Millennialism and Social Theory
Person holding a sign that says: The End Is Near
Man in Business Suit says: “Have I got time for a cup of coffee?”
This is one of those pictures that really is worth ten thousand words. It summarized this book’s thesis: the cultural bankruptcy of modern evangelicalism and its chief cause, the doctrine of Christ’s momentary return.
Modern evangelicalism is like that fellow with the sign, and modern humanistic society takes its message just about as seriously as Herman does. A movement that believes the message of that sign is not going to produce a comprehensive challenge that is meaningful or even plausible to the Hermans of this world. Christianity cannot beat something with nothing. People who think they have time only for a cup of coffee and reading a gospel tract have nothing much to offer a civilization in crisis.
This does not mean that those holding the sign have no social theory. They do: a theory that they have not developed. They believe in a view of the world that has been developed in terms of philosophies other than the Bible’s. They have imported alien philosophies into Christianity. To the extent that they attempt to challenge modern man intellectually, they are using defective tools.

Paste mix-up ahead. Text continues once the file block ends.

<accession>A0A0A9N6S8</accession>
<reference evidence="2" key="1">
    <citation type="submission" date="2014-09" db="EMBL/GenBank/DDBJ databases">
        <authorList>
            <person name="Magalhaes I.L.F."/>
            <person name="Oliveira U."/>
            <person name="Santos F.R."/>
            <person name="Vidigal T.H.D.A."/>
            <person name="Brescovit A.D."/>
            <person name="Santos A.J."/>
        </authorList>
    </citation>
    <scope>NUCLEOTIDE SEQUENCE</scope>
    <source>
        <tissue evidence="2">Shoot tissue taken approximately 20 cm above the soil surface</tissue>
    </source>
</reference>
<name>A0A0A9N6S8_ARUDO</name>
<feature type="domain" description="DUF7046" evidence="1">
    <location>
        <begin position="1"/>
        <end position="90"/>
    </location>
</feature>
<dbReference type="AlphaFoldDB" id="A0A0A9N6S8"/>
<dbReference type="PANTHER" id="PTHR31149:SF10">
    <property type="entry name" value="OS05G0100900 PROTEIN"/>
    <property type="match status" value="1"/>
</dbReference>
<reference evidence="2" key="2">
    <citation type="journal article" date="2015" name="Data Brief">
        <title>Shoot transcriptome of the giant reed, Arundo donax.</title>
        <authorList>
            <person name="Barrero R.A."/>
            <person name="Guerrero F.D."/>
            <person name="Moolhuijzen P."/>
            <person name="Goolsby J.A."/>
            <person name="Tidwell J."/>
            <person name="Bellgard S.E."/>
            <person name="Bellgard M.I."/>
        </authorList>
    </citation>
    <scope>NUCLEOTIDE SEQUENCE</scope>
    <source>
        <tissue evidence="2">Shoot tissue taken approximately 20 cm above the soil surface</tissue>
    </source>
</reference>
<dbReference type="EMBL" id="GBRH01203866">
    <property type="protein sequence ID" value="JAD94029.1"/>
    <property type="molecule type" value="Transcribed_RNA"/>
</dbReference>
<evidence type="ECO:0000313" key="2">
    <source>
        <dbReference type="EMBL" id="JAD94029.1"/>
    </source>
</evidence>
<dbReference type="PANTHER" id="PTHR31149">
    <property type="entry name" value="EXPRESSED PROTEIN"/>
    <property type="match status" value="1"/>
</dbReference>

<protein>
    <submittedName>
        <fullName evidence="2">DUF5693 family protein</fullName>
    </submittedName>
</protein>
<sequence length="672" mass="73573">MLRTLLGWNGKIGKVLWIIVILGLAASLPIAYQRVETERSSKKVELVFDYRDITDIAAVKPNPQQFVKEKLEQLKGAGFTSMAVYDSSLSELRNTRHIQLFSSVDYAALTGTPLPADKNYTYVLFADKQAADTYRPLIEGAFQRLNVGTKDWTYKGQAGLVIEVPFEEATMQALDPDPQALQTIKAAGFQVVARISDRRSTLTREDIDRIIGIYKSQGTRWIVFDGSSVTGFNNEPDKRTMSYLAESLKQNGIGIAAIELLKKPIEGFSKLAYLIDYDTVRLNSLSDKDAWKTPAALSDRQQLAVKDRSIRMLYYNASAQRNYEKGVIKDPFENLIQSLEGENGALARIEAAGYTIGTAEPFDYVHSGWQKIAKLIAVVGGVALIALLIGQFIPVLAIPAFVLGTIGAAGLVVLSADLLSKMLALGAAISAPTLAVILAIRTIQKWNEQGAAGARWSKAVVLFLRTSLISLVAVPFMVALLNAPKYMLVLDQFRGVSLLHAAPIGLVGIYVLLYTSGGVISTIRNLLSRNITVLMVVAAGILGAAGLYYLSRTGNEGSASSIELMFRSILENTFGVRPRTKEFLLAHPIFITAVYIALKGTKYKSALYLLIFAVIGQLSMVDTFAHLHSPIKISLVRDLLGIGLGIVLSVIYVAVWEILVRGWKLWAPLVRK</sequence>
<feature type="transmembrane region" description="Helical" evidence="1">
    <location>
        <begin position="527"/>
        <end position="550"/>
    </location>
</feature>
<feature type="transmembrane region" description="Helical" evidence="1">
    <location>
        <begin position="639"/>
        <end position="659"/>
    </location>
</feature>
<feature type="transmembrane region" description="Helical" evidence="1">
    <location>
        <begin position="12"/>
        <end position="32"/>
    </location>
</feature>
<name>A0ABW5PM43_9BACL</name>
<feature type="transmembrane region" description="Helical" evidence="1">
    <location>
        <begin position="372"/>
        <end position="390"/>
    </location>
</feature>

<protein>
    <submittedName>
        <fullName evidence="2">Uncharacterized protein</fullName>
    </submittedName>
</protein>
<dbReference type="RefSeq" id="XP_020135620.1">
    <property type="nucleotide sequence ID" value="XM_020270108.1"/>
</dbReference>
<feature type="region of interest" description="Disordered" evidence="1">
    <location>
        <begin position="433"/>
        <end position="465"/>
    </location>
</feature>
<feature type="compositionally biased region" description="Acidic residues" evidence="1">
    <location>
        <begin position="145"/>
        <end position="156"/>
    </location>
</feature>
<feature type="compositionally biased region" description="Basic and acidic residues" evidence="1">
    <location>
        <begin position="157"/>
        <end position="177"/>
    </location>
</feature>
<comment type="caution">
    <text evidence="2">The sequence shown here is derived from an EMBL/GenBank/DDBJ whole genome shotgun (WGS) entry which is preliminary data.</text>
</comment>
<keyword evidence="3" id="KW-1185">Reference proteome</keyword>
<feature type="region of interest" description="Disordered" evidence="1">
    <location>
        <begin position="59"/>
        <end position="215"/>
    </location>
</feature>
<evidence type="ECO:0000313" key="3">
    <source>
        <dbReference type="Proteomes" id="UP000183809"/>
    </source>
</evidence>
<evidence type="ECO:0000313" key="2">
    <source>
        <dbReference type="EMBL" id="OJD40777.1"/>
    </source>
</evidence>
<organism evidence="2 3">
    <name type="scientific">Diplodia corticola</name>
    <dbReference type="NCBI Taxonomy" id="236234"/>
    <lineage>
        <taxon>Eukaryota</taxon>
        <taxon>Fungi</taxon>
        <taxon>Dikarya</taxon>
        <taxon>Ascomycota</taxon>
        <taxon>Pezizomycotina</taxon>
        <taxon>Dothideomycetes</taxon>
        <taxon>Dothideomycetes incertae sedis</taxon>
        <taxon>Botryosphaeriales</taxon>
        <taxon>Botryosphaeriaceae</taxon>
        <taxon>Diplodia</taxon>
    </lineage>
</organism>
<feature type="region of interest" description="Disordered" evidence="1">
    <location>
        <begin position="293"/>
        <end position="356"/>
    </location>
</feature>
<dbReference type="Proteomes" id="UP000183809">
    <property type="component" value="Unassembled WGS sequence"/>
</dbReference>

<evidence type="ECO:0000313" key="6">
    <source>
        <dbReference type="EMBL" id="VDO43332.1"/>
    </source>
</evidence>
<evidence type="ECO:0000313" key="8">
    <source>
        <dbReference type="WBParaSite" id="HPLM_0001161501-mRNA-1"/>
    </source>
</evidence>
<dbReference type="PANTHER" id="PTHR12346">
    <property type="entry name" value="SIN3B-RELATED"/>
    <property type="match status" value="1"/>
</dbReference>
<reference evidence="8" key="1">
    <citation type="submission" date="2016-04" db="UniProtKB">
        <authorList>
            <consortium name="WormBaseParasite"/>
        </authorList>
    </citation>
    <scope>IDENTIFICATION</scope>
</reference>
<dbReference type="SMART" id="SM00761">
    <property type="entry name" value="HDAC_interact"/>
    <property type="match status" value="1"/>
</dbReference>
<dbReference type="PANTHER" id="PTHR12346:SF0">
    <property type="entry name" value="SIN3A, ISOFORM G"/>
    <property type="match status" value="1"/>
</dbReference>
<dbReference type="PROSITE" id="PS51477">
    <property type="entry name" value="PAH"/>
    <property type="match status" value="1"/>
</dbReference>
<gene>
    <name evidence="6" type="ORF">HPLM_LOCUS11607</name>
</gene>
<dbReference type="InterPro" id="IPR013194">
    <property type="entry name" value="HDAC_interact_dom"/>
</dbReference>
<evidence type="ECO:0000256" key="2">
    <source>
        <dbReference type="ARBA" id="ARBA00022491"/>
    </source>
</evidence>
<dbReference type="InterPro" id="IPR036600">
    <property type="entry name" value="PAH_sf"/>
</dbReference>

This present the case for the Bible as the sole foundation of valid social theory. Every social theory has a theory of sovereignty, authority, law, rewards and punishments, and cultural progress over time. The Bible offers a unique version of such theory. But modern Christians have rejected the idea of cultural progress. They also reject the idea of God’s sanctions in history. Finally, they reject biblical law. They have therefore been forced to import humanistic substitutes for these three crucial concepts. Very few of them have recognized what they have done, or have had done to them, in the name of Christianity. This book show exactly what has been done, and why it has distorted the Church’s efforts of evangelism.